This is the season of the generous gift - and, sometimes, the big disappointment. Well-meaning adults often buy a child a lovely gift, wrap it beautifully, watch the youngster exclaim as it is opened, and usually think that settles the matter.
But many fine gifts turn out to be disappointments. I remember a microscope and chemistry set I looked forward to. I had asked for both - and had no background for using either. My mother knew nothing about chemistry or microscopes and had no interest in science. The accompanying instructions were poor.
I made various attempts to use them before they found a place on a high shelf - and began gathering dust.
Ten-year-old Josh was given a fine tool set last Christmas. He was delighted. But it, too, is now on a shelf.
Although he liked the idea of having a tool set, he really didn't know what to do with it - you can only tighten screws around the house for so long.
He had hoped to build things - but what? He is 10, so building anything means an adult must get the wood and help find suitable projects - nothing too ambitious for a beginner. And an adult should probably supervise the sawing.
A sewing machine, given by a grandmother to 12-year-old Amanda, caused not just frustration but family tension.
Amanda's mother, an attorney, can barely sew a button on a blouse. She couldn't help her daughter use the machine. Grandma could - but she lives 2,000 miles away.
Amanda was unhappy with her mother for not helping her. Amanda's mother was unhappy with her mother-in-law for sending a gift that, had she thought more carefully, she would have realized would cause problems.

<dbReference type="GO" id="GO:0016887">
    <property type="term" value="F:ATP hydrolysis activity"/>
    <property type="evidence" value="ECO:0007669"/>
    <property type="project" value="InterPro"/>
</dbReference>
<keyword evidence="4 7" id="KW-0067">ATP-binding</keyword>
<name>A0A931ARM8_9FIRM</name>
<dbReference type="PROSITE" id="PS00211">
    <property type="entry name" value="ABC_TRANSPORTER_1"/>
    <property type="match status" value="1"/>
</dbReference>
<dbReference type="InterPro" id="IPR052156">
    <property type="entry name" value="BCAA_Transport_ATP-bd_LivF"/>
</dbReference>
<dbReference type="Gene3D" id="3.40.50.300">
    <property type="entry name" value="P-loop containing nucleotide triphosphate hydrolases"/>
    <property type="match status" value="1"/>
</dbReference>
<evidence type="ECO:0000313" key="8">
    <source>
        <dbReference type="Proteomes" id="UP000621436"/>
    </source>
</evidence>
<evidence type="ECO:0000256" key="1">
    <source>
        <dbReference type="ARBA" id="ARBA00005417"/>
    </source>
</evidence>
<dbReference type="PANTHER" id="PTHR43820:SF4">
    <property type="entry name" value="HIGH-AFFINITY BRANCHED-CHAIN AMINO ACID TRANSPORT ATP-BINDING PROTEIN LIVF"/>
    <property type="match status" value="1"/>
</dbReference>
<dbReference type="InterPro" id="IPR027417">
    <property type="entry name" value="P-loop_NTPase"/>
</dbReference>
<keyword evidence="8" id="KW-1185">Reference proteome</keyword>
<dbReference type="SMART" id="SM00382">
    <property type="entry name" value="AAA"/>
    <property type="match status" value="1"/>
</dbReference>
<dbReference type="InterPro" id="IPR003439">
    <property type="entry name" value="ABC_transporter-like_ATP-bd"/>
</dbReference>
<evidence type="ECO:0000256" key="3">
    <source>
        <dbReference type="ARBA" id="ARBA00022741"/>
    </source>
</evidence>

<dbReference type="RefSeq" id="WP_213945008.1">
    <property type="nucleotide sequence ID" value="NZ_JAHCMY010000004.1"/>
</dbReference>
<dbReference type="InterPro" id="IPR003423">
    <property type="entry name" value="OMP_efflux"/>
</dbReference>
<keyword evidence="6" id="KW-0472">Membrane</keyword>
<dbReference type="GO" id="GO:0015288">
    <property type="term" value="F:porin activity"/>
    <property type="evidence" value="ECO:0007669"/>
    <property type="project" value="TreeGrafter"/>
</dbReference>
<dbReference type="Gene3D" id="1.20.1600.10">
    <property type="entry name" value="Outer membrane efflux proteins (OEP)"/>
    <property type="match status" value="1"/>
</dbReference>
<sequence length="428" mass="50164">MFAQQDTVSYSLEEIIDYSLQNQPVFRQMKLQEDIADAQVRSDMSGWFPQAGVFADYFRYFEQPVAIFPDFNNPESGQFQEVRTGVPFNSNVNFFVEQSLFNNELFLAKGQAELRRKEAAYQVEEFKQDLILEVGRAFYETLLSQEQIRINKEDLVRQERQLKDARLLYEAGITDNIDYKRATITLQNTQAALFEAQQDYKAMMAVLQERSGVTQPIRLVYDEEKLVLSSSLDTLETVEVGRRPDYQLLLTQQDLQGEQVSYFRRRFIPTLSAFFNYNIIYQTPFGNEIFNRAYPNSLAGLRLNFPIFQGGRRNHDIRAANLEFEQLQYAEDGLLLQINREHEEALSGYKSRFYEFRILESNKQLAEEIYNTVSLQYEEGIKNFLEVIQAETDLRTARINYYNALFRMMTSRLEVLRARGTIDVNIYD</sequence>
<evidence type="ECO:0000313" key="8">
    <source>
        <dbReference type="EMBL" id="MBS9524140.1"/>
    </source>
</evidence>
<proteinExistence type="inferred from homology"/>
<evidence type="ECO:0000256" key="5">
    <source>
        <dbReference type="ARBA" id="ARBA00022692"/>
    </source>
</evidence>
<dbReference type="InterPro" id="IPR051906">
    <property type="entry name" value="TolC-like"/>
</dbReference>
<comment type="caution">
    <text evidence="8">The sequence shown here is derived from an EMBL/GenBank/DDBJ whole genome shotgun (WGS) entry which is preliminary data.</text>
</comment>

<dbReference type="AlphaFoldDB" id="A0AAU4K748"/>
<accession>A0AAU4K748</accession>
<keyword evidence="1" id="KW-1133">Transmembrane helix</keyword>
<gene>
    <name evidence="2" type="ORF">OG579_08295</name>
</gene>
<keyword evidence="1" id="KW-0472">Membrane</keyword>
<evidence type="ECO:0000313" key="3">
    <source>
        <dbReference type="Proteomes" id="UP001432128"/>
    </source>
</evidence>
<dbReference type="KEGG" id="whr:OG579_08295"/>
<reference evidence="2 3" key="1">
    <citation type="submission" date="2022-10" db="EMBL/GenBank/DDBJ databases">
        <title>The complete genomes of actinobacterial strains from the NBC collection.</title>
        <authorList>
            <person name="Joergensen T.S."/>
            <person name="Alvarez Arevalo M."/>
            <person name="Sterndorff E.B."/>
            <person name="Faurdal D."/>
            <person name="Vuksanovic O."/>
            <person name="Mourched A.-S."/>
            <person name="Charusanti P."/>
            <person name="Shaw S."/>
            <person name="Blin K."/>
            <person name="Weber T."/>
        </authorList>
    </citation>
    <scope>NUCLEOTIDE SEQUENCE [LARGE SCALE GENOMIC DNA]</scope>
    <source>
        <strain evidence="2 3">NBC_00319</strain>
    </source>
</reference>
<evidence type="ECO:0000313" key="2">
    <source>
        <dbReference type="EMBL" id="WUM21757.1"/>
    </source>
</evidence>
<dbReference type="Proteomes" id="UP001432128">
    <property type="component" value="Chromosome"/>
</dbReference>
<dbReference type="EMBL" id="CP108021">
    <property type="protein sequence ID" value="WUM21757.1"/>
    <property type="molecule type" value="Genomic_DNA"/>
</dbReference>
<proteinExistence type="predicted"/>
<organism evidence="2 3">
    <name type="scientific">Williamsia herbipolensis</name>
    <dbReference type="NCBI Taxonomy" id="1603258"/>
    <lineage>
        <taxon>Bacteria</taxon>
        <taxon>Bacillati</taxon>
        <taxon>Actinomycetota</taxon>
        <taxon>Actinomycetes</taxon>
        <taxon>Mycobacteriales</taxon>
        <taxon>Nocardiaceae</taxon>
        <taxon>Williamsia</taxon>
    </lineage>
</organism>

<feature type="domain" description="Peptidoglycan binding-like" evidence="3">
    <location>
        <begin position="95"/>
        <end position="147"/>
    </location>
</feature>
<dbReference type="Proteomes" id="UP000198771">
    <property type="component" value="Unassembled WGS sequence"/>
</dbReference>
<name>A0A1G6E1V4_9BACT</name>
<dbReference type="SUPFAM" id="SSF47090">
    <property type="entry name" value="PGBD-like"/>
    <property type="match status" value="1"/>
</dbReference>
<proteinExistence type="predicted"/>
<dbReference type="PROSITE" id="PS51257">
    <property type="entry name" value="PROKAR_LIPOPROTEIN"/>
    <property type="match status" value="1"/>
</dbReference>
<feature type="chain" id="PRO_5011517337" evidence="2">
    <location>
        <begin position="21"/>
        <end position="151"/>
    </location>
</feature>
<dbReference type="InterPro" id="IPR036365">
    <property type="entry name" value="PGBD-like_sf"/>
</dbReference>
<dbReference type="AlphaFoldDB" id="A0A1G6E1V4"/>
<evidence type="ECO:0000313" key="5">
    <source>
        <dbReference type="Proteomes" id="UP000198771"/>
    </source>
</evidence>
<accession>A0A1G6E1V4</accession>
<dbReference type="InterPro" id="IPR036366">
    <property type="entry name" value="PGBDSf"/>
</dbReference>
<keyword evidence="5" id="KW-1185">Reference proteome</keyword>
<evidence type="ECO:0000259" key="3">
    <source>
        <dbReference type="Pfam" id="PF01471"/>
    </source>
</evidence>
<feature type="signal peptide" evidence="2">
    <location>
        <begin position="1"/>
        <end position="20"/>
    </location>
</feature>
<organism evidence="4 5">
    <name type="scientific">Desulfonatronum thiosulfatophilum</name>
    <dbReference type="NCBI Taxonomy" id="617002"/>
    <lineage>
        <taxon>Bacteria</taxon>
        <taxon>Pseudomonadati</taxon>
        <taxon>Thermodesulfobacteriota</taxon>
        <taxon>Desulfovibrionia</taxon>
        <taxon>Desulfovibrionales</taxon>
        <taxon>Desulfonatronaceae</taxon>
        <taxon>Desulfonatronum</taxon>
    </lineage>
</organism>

Almost invariably, when gifts begin to gather dust on shelves, parents begin to scold.
''You asked for that tool set, now you don't ever use it!''
''You wanted a microscope, now it's just something to clutter up the house.''
Of course the child thought he would use it - or he wouldn't have asked for it. How many youngsters ask for something they don't really believe they will use?
Thinking ahead - thinking beyond the delight the child experiences at unwrapping a hoped-for gift is essential.
Don't buy a child a huge set of building blocks if his room is so small he can't build in it, and he has a mother who is not amenable to elaborate block constructions in the living room.
When a child asks for a questionable gift, discuss it in advance. If you know you haven't the time, or equally important, the inclination, to supervise some sewing, woodworking, or chemistry experiments, be honest - better now than later , when it will become obvious anyway.
Acknowledge the child's desire for the gift, but explain the problems involved. Suggest that the gift might be more suitable at another time - when he is older, when there will be more space, or when one or both parents have time to help.
Had Amanda's grandmother waited one more year to give the sewing machine, Amanda would have been enrolled in a sewing class in junior high school. A set of tools for Josh would have been better deferred until seventh grade when he would have a wood shop class in school.
But remember, too, that we should be willing to stop what we are doing - to put down the newspaper, to turn off the television, to take a pan off the burner - to show interest in what a child is doing. The joy of discovery is greatest when it can be shared.
If a gift does turn out to have been a poor choice, a disappointment, and the child doesn't use it, chances are he already feels bad about it. Give him the gift of keeping silent - and don't rub it in.